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RE: Collecting with License
I sure agree with your sentiment about inspiring kids and making it
easier for amateurs or novices to enjoy their natural resources and not
be encumbered by overly-restrictive regulations. Easing fish
collecting regulations where appropriate is something I believe most of
are in favor of.
I respectfully disagree with your assessment that trained professionals
or educated folks are dime-a-dozen pawns to be used to support whatever
interest pays them enough, or that they are unethical paid "experts", or
control freaks, and the other things you said. Most biologists are
passionate and ethical about what they do. Most are so deeply
concerned, after all, that they made the decision to pursue a career in
the field, sometimes spending years learning about the biological,
physical and social aspects of their chosen field. Some are great
folks, others are arrogant or incompetent yahoos who have no business
where they are.
But, we should call the bad ones bad, and not judge the ones we don't
know, and not label anyone as bad because they disagree with us.
There's always more to an issue than we think at first glance. Complex
problems rarely have simple answers. Fisheries agencies have delighted
the public for decades by stocking introduced gamefish. Moral
biologists lose sleep over this stuff. I feel for the trained
professional who realizes that this can be an ecological nightmare, and
then to be told by some potitician or administrator that there must be
pike in that lake or walleyes in that river-- do it or lose your job--
Ugh!. It goes against what they believe, but they have to be responsive
to the public. And it was politicians who were responsible for the
Tellico Dam, even though the dam was not necessary and was absolutely
going to destroy snail darters and their habitat.
And the comment about making things easier for the "common people"-- I
don't understand, but it sounds like you're implying there's some sort
of disparity between those with power and those without, and that those
in power are incompetent and interested only in their own agenda.
Personally I believe that this attitude is the wrong approach to take in
making positive changes in the way our natural resources are managed.
It's not an us against them thing. It's just us-- all of us.
> Hi Jay,
> All gets down to this for me, the politicians eventually seek
> reelection, and are therefore somewhat responsive to the will of the
> people. That keeps them as honest as we are likely to see anyone given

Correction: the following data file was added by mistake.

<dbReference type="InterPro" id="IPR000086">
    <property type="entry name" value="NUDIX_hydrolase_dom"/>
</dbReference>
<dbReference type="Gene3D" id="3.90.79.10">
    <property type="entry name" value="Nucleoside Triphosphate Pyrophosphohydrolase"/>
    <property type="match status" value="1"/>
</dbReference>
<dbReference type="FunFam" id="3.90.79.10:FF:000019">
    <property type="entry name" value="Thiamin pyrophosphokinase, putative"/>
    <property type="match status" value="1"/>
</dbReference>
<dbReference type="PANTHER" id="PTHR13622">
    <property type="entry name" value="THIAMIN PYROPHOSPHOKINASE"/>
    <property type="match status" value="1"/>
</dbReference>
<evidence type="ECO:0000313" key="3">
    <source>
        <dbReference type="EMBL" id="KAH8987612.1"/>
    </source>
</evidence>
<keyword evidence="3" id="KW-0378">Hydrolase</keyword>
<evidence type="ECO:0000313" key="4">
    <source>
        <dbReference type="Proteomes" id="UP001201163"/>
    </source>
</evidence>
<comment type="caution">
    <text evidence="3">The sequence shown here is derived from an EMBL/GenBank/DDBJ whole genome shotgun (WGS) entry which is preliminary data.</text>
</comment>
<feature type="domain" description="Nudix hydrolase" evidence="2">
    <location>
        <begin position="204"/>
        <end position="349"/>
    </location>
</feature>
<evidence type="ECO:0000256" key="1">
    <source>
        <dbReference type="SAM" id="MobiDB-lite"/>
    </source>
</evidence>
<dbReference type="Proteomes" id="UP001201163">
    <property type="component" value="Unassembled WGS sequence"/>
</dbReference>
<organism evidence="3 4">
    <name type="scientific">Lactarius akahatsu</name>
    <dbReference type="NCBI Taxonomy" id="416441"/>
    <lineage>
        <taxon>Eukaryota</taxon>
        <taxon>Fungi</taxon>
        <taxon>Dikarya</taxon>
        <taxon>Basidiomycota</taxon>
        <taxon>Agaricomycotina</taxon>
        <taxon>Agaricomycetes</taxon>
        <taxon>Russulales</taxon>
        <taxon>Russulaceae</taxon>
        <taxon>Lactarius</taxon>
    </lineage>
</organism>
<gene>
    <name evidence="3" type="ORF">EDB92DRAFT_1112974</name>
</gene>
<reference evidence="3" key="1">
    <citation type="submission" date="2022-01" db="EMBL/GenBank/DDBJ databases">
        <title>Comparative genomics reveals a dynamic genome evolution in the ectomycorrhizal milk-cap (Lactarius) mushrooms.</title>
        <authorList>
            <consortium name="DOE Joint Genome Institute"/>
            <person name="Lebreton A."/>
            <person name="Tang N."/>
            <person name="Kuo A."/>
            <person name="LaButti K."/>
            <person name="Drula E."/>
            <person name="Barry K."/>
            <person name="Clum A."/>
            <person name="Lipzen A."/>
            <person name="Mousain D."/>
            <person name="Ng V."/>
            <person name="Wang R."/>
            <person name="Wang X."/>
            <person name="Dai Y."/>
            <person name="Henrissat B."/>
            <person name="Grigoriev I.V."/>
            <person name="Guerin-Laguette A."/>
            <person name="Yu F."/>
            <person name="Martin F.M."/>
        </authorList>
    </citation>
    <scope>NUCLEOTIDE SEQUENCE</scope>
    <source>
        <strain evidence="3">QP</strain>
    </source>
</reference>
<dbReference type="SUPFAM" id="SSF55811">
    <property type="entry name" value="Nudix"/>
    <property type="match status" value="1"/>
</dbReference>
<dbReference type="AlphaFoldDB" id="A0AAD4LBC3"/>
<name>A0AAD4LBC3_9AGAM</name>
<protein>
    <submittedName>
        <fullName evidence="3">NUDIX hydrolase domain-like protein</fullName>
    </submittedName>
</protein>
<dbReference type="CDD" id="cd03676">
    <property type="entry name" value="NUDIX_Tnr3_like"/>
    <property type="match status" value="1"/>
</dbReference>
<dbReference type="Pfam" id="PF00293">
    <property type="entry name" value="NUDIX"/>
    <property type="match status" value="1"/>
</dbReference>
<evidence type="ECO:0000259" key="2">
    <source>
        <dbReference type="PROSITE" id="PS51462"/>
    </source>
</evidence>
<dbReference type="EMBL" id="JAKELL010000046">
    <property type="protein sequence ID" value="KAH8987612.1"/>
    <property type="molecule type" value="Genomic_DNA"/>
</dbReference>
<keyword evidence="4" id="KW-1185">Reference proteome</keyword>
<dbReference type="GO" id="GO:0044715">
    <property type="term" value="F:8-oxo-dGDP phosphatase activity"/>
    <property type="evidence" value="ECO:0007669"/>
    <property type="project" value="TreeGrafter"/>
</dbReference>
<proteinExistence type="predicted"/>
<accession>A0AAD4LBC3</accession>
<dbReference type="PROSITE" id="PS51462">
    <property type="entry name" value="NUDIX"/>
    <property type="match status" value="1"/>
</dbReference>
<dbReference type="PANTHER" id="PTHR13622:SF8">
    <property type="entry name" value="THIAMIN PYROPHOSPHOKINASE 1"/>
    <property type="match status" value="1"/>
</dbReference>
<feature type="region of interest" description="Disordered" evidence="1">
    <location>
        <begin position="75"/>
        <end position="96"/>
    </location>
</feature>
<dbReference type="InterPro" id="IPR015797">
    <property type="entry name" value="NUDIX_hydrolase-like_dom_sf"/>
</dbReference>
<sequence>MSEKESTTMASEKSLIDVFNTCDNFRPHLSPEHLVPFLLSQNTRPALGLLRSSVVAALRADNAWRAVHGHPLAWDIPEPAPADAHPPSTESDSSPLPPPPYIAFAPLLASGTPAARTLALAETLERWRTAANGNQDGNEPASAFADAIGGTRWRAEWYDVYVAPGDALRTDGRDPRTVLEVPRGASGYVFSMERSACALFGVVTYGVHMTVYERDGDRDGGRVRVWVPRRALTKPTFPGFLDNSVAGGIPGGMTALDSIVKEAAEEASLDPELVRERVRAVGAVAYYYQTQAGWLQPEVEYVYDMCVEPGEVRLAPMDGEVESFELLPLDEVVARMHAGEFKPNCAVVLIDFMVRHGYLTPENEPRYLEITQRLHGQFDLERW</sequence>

> the power to say what we can or can't do concerning aquatic
> life and the
> environment. I don't mean by that that I am somehow against the
> biologists, on the contrary, they have a great deal of input to
> contribute to the understanding of needed and reasonable approaches to
> the problems of the wildlife, but contributing is one thing,
> controlling is quite another.
> That doesn't mean I expect or desire the politicians do
> something just
> because its the popular thing at the time, cause that could mean
> anything. I mean provide wider paths to educate the common people to
> appreciate the aquatic life. Involvement of the common person is the
> only long term solution, human nature being what it is. If folks don't
> care about the problems, it becomes "somebody else's" problem, and not
> their concern. Guess where that leads? Apathy, indifference
> to laws that
> would protect the aquatic environment, not nearly enough funding for
> worthy and NEEDED projects cause folks that hold the purse
> strings just
> have no motivation to give money to a non popular, exclusive, or
> otherwise viewed as elitist type program, don't care how many
> biologist send them email, they never even see it. Bet on it. The
> biologist block
> vote is not a well known factor in modern politics. And experts are a
> dime fer two dozen, generally viewed as the guy trotted out to support
> whatever the opposition is proclaiming, whomever the opposition is!
> Everyone has a few in the back pocket, just in case they are
> called for at a hearing somewhere. :)
> Want to really affect lasting changes for the positive? Get those
> to the river or creek when ya can, fer sure, and look for ways to help
> open doors of opportunity for common people to appreciate
> aquatic life.
> Less restrictive laws with greater involvement through collector's
> license and getting cheap, easy to care for native fish to
> the homes of
> average folks without a lot of red tape is one sure ticket to include
> rather than exclude the voting public. This may in time even
> help to pay
> the salaries of devoted biologists to come on many worthy
> projects that
> are out of the question now, cause the money is not there, cause the
> people don't care to spend money to fix the problems, or find
> solutions to potential problems before they spiral out of control.